What do I have in mind? It’s simple: let’s put our hero in a situation where using his default power is impossible or inefficient. Do they rely upon their speed and agility in combat? Make them fight on slippery ground where sudden movement is out of the question (if we’re feeling extra mean, let’s give the enemy an ability or equipment to ignore such terrain hazards). Do they solve everything with a fireball? Make them fight underwater. Are they a powerful psionic, able to attack minds directly? Throw mindless robots at them. And so on, et cetera.
As you probably can see, such decisions’ only goal is to knock the player off their everyday routine: denied their trademark move, they will have to fall back to other abilities (perhaps considered of little use before), and most of all to think hard on what to do. But there is also another reason why such a plot idea can be beneficial: although abilities that are written on a character sheet and meticulously improved session to session are very fun (because it’s fulfilling and satisfying to use them), we only really get to know them when we learn of their limitations. A player who loves their fireball spell is unlikely to no longer like it if they can’t use it for once; but if carefully prodded, they may start to like it even more, because it becomes more substantial — a specialist’s trusted tool instead of a simple problem-solving button.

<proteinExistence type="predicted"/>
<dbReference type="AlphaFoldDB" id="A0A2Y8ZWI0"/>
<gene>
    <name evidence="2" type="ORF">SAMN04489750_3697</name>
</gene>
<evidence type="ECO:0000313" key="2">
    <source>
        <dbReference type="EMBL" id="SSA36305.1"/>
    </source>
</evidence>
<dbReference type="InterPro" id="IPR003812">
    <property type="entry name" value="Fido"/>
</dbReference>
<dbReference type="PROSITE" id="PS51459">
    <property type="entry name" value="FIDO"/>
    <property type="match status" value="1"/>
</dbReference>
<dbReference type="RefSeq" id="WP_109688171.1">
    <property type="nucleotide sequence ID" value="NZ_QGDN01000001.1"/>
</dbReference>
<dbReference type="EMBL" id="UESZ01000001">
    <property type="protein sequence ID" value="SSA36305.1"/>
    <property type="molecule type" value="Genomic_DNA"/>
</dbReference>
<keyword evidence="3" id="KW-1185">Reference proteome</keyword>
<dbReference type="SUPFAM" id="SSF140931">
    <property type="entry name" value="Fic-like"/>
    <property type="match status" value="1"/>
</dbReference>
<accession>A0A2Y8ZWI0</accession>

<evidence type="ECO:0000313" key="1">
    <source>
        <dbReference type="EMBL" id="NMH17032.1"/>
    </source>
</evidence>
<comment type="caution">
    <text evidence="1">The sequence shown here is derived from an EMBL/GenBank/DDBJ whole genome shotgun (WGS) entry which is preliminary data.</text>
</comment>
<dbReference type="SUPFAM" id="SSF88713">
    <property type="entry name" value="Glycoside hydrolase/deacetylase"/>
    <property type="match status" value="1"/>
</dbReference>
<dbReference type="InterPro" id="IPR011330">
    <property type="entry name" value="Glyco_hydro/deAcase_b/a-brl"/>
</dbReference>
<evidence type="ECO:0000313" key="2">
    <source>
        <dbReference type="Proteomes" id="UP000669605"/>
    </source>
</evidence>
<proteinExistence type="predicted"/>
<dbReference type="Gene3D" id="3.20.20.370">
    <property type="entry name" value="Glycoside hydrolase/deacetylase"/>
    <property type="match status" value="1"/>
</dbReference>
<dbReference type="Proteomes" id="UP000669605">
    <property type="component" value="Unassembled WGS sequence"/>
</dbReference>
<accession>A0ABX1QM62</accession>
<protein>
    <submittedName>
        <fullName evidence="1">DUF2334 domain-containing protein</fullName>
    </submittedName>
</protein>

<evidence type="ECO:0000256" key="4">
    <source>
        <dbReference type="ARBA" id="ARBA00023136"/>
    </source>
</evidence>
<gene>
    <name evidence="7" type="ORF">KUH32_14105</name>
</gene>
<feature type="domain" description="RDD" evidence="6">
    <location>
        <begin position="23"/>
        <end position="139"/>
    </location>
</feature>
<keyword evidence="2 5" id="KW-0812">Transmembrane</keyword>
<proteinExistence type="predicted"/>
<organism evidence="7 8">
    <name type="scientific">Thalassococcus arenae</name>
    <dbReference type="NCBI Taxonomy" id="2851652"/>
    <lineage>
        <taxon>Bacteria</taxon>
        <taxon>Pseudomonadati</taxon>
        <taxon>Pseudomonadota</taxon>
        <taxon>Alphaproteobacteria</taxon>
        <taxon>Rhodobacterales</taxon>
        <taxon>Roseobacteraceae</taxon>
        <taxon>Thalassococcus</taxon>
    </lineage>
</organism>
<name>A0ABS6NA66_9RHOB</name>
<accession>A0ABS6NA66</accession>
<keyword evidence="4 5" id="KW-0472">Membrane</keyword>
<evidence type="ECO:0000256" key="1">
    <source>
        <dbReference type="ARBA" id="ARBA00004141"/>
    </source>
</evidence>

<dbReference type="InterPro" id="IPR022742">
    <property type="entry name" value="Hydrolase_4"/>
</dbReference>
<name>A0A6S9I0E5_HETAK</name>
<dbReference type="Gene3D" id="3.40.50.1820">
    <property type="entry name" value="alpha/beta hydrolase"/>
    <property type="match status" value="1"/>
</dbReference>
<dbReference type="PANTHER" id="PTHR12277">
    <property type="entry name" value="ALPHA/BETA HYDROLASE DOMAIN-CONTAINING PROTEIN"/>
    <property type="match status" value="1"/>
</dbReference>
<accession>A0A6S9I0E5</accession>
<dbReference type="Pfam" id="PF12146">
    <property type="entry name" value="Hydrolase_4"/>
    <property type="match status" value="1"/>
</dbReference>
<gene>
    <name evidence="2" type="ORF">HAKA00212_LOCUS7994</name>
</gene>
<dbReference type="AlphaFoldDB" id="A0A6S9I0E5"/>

Nevertheless, this trick should be used sensibly — otherwise the player is likely to interpret it not as an interesting plot element, but rather as common pettiness on the game master’s side. It should also be used sparingly, because it’s supposed to be an exceptional situation after all, one removed from everyday experience. Still, watching a fire mage frantically searching through their pockets for that cheap water spell scroll they would never use normally is quality entertainment for the entire party (and certainly for the game master).
A motif with a person